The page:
NGSS Standards and NGSS Curriculum

The Next Generation Science Standards define the minimum performance expectations for students. In order to meet these minimum requirements, students must be able to:

  • Apply performance expectations in multiple contexts and connect them with other standards
  • Use science and engineering practice skills
  • Understand core science and engineering ideas (as well as math and language ideas)
  • Understand the dynamic relationships that exist between different concepts

It is crucial to note that standards define what the basic elements are for effective STEM instruction. They don’t, however, define how a teacher presents material and teaches students or what the teacher will teach. 

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Topics: NGSS, Crosscutting concepts, Next Generation Science Standards, curriculum

Jan 26, 2016 by Francis Vigeant

5 Key Things to Look For When Analyzing STEM Tasks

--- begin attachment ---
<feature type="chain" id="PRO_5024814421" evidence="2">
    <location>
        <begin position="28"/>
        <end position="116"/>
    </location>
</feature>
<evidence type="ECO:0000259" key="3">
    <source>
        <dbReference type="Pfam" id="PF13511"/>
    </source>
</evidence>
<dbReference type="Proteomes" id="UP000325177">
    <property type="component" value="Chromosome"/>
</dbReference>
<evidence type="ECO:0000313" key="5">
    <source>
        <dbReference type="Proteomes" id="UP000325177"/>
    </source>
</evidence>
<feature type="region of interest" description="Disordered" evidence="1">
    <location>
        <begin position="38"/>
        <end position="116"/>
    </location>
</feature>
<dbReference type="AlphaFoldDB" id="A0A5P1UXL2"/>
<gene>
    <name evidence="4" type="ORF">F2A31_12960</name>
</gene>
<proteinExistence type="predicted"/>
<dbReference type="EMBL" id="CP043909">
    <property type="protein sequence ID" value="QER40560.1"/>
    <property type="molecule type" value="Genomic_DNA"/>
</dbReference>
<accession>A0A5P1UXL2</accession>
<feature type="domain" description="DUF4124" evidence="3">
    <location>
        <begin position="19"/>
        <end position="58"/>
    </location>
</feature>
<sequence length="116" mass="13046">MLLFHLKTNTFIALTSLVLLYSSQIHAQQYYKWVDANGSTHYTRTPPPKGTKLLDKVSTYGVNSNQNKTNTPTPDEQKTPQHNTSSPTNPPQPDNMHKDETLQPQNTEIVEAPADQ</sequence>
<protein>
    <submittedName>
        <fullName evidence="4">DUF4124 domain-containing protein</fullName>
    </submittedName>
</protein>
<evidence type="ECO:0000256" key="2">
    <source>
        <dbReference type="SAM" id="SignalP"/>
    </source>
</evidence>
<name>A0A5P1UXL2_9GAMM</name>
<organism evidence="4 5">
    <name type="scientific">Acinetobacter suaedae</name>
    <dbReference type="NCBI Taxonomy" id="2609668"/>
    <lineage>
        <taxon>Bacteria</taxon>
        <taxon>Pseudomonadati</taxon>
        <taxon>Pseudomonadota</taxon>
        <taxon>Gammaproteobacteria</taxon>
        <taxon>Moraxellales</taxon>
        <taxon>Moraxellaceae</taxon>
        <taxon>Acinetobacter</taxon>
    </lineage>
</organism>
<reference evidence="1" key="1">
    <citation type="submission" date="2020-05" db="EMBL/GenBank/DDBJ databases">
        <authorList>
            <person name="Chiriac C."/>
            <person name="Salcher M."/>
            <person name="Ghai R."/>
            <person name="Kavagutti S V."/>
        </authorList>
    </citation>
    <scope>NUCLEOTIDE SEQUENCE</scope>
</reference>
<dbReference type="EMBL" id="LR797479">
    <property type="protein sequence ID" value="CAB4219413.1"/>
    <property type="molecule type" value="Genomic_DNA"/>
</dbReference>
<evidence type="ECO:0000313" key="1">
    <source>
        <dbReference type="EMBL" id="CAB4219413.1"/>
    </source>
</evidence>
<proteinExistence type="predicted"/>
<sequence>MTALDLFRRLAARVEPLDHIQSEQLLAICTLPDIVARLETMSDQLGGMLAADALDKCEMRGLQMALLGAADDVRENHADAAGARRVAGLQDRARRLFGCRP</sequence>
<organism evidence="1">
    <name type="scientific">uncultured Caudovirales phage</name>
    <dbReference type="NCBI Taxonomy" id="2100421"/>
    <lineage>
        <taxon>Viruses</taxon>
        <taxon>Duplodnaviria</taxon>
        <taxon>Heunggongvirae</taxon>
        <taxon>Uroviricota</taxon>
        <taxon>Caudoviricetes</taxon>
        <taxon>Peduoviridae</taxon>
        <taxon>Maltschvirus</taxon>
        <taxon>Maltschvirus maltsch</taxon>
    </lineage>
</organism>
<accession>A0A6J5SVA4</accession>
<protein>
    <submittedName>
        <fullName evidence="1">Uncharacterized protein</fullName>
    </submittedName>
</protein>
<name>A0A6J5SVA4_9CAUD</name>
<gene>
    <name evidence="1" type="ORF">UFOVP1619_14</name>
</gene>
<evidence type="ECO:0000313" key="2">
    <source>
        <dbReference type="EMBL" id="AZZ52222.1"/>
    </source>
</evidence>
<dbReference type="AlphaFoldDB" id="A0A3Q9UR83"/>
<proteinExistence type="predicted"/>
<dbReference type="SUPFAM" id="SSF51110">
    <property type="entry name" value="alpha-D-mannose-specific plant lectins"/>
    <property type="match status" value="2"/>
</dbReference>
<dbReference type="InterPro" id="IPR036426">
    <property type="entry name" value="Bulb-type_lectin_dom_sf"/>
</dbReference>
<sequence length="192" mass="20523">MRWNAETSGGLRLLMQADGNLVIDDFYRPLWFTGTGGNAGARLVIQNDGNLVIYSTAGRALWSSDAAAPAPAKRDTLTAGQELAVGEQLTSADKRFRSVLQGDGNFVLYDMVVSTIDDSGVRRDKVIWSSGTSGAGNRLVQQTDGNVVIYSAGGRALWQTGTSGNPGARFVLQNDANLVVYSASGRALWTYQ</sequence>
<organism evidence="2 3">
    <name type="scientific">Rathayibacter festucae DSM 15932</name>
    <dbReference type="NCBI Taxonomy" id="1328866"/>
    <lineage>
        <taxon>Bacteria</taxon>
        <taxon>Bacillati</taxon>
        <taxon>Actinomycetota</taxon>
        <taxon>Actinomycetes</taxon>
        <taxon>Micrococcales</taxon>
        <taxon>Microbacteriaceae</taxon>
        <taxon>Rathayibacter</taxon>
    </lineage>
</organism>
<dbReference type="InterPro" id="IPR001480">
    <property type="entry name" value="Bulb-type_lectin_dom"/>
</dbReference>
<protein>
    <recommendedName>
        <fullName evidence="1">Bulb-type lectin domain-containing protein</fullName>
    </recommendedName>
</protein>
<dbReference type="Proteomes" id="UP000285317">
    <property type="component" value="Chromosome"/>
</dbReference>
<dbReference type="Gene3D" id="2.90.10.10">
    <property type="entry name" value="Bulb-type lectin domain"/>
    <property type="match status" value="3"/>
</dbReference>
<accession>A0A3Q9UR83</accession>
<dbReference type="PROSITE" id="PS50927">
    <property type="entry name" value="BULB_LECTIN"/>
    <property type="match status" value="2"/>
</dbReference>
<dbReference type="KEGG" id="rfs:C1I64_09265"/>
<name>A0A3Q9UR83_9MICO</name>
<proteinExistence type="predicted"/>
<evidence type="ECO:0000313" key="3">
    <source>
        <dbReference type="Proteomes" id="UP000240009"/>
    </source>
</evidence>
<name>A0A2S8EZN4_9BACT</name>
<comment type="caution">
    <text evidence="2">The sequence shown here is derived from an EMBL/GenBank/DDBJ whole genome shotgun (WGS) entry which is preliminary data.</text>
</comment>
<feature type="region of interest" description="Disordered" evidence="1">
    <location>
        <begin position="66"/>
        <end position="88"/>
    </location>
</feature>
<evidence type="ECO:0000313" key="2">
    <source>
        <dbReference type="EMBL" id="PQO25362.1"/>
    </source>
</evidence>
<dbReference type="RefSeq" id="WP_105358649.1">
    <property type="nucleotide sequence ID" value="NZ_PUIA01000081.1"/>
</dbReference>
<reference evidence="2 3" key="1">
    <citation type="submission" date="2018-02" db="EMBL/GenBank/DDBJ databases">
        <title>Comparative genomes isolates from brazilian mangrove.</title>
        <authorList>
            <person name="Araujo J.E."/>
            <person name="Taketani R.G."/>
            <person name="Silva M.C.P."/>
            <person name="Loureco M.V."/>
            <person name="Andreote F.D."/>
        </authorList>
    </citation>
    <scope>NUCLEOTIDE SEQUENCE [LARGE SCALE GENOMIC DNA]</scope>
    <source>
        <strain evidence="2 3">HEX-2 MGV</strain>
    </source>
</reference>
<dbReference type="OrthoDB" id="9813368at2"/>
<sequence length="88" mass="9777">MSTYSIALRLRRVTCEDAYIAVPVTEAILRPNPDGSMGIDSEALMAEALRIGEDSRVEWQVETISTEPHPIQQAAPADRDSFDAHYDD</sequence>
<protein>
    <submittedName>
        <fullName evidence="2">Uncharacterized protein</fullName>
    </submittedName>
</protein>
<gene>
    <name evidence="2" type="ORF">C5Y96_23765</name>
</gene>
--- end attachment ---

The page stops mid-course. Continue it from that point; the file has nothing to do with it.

When analyzing STEM tasks, here's what to look for:

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Topics: STEM, teachers, curriculum

Jan 24, 2016 by Francis Vigeant

How to Approach Structure in STEM Instruction

Understanding how to correctly structure a STEM environment is crucial, and the most basic building block of successful student interaction with STEM instruction is planning.

One pair of students might have a different plan than another pair of students, which might be different from a third, yet each team is still approaching the same question or problem.

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Topics: NGSS, STEM, teachers, curriculum